• Preliminary projections put Ian’s damage at between $30 billion and $70 billion, according to the Journal. 
  • That means the storm will likely surpass the $36 billion damage caused by last year’s Hurricane Ida — which pummeled the eastern U.S. interior in an arc from New Orleans to New York. 

Global context: The World Bank estimated that the devastating summer floods in Pakistan — a country with real estate far less expensive than South Florida — cost the country roughly $40 billion in damages, according to The Associated Press.  

Treasury worries: As damage from Hurricane Ian was tallied up across the Southeast, insurance regulators from the Department of the Treasury took steps to lessen future risk, as our colleague Rachel Frazin reported on Tuesday.

  • “The Federal Insurance Office called on Tuesday for insurers to collect and disclose their payouts for every ZIP code across the country over the past five years, The New York Times reported.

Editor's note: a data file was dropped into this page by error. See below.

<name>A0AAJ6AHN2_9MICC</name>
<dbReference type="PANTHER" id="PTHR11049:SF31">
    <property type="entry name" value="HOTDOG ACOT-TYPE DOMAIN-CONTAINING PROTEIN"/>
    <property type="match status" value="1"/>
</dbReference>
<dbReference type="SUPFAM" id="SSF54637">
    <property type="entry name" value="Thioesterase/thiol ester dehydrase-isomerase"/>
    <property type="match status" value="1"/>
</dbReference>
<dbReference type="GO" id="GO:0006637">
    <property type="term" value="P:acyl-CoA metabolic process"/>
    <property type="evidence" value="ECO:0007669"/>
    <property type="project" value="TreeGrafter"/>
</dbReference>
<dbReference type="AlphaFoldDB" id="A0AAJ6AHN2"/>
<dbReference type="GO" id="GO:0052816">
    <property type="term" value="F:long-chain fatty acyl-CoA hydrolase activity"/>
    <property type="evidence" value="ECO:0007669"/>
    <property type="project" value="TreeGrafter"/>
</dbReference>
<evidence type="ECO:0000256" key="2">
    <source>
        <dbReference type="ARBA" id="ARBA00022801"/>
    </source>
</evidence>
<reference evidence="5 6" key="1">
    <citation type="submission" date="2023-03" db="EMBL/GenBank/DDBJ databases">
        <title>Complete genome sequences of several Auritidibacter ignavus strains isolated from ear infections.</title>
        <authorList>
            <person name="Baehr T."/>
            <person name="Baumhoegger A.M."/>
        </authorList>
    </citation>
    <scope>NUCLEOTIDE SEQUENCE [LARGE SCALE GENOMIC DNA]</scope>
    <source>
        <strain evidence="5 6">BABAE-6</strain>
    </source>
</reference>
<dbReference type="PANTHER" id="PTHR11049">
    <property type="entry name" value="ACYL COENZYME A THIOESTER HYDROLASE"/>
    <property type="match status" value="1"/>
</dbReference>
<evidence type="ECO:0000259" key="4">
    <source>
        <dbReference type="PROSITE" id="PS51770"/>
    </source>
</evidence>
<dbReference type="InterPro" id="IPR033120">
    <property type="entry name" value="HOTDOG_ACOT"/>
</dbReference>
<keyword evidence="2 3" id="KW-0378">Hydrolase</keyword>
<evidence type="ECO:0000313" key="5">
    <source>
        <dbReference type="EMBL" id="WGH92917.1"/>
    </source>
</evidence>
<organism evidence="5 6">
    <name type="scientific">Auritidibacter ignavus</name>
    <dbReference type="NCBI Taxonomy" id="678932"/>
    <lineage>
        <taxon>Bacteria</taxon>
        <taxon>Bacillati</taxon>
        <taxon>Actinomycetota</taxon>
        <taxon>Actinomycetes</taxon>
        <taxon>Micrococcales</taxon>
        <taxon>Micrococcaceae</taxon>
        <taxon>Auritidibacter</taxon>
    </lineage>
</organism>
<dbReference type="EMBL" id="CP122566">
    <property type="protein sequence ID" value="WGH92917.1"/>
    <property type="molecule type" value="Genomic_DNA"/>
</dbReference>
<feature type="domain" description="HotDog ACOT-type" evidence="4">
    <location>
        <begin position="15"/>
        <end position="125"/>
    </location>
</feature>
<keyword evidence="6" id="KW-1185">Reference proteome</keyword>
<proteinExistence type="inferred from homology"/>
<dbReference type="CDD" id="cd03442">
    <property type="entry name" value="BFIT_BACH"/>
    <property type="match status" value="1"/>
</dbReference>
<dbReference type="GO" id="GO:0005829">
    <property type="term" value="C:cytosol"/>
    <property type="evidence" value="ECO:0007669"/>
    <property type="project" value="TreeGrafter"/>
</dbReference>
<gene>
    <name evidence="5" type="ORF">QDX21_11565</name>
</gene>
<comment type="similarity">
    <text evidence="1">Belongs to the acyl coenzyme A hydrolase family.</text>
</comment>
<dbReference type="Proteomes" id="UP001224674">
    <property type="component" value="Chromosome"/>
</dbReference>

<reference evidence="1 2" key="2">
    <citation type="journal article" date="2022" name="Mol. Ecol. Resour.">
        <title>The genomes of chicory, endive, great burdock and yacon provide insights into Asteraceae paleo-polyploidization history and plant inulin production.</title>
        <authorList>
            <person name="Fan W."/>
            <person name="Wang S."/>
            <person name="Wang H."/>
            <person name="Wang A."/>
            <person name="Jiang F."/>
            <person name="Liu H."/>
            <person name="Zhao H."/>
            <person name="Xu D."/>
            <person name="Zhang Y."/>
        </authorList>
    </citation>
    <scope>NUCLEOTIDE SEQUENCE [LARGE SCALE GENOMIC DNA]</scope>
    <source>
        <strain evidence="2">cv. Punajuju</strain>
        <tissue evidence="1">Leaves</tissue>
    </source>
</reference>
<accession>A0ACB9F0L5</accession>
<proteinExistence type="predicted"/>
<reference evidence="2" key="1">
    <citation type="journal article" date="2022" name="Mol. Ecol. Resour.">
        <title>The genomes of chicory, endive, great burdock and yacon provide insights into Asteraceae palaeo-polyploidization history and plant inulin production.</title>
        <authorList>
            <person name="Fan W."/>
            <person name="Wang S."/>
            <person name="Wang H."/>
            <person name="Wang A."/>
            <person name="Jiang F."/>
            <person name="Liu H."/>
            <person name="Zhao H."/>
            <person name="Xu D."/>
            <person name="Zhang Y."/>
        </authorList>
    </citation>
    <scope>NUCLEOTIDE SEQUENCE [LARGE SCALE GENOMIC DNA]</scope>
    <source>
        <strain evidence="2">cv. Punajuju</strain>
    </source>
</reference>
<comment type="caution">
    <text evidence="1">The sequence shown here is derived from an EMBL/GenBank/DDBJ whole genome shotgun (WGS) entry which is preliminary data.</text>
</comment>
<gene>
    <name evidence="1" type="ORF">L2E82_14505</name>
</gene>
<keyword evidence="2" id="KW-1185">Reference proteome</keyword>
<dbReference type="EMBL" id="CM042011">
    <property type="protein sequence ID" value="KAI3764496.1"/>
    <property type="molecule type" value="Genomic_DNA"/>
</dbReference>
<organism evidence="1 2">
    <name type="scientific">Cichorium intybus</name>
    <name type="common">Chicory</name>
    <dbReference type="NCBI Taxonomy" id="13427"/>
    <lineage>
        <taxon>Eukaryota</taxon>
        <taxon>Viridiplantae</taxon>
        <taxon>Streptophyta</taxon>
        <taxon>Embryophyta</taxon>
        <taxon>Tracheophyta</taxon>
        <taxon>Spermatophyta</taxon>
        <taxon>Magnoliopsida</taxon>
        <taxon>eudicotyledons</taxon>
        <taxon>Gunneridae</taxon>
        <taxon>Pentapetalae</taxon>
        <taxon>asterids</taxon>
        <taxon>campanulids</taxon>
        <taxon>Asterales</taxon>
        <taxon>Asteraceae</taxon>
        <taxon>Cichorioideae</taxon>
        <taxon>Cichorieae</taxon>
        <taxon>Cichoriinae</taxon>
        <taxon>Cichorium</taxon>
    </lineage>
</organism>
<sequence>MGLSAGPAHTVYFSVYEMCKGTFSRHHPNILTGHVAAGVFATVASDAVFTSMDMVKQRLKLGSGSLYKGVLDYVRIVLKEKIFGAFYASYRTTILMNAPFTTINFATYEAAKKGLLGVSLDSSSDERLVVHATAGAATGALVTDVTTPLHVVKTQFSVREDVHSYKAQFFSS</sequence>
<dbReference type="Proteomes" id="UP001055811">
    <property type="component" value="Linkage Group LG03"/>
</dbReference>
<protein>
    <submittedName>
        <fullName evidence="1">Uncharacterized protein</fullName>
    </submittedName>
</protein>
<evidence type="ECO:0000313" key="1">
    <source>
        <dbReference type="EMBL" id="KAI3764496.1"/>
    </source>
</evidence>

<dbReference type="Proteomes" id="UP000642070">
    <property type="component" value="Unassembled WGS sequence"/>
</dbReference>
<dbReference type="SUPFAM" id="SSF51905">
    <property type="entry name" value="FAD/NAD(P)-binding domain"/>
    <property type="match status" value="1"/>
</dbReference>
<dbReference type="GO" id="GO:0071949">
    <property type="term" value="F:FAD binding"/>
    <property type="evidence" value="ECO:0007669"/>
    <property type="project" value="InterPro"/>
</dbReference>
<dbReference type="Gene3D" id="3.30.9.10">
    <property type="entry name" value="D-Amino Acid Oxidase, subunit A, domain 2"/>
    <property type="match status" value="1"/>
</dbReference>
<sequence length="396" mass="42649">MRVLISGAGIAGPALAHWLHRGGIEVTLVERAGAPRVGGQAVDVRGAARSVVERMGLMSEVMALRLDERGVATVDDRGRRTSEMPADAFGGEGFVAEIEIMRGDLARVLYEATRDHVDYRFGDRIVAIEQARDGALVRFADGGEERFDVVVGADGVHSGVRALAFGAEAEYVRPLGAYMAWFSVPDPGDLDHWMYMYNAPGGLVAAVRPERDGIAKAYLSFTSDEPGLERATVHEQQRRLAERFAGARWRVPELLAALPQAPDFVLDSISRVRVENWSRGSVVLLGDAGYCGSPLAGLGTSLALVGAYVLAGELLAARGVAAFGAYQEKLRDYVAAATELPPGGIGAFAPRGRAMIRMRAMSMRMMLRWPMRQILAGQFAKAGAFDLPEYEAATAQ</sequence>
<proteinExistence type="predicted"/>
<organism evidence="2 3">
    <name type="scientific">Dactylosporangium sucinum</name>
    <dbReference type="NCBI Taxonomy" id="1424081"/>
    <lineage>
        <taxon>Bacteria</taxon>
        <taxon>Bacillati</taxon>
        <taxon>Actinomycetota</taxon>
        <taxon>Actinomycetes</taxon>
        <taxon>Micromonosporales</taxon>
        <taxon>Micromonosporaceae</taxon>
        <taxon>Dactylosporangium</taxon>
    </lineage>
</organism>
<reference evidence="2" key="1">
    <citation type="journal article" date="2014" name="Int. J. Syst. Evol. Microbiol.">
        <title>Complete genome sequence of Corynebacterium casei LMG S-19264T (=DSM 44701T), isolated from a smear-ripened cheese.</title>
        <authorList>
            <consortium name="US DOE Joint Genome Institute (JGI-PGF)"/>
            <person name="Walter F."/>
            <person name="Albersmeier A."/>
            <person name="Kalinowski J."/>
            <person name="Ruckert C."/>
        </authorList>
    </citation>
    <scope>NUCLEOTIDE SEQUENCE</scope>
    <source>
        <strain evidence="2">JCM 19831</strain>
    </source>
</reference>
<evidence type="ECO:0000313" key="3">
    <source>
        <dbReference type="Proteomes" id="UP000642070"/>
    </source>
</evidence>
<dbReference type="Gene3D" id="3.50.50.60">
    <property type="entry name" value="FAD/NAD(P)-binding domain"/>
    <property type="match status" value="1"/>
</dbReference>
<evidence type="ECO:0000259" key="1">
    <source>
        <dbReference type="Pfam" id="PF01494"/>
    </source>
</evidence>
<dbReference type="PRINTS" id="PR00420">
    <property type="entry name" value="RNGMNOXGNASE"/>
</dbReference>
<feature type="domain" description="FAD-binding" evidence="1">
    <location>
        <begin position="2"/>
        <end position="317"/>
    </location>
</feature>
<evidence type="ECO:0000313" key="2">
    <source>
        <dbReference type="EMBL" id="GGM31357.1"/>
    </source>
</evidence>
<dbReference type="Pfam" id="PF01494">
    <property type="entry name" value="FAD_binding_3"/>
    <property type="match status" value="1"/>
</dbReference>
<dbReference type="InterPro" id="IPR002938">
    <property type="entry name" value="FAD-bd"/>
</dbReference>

• Their goal: Identify where climate change is making effective insurance is unaffordable, leaving homeowners exposed to catastrophic losses, per the Times. 

Big picture: A region where insurance becomes unaffordable faces a potential economic death spiral, as we reported. 

“The recent impacts in Florida from Hurricane Ian demonstrate the critical nature of this work and the need for an increased understanding of insurance market vulnerabilities in the United States,” Treasury Secretary Janet Yellen said in a statement.  

Passing on risk: The losses that hit the insurance conglomerate Travelers are unusually high for a large insurer in Florida, because most such companies have been careful to avoid writing policies for the state’s most-exposed homeowners, according to the Journal.  

  • Such strategic withdrawals are a key means by which insurance companies are responding to climate risk. 
  • This leaves homeowners dependent on small-scale insurers, who charge high premiums in addition to hurricane deductibles of at least two percent of total damages — and often more. 

Passing on risk: These smaller outfits seek coverage from large reinsurers — insurers for insurers — like Swiss Re, as Reuters reported. 

  • The Zurich-based reinsurer has assessed preliminary damages from Ian at $1.3 billion. 
  • That’s enough to leave it with $500 million in additional losses for the quarter — about as much as Travelers. 


A growing number of global reinsurance companies are moving away from covering fossil fuels, according to a report published on Tuesday by advocacy group Insure Our Future.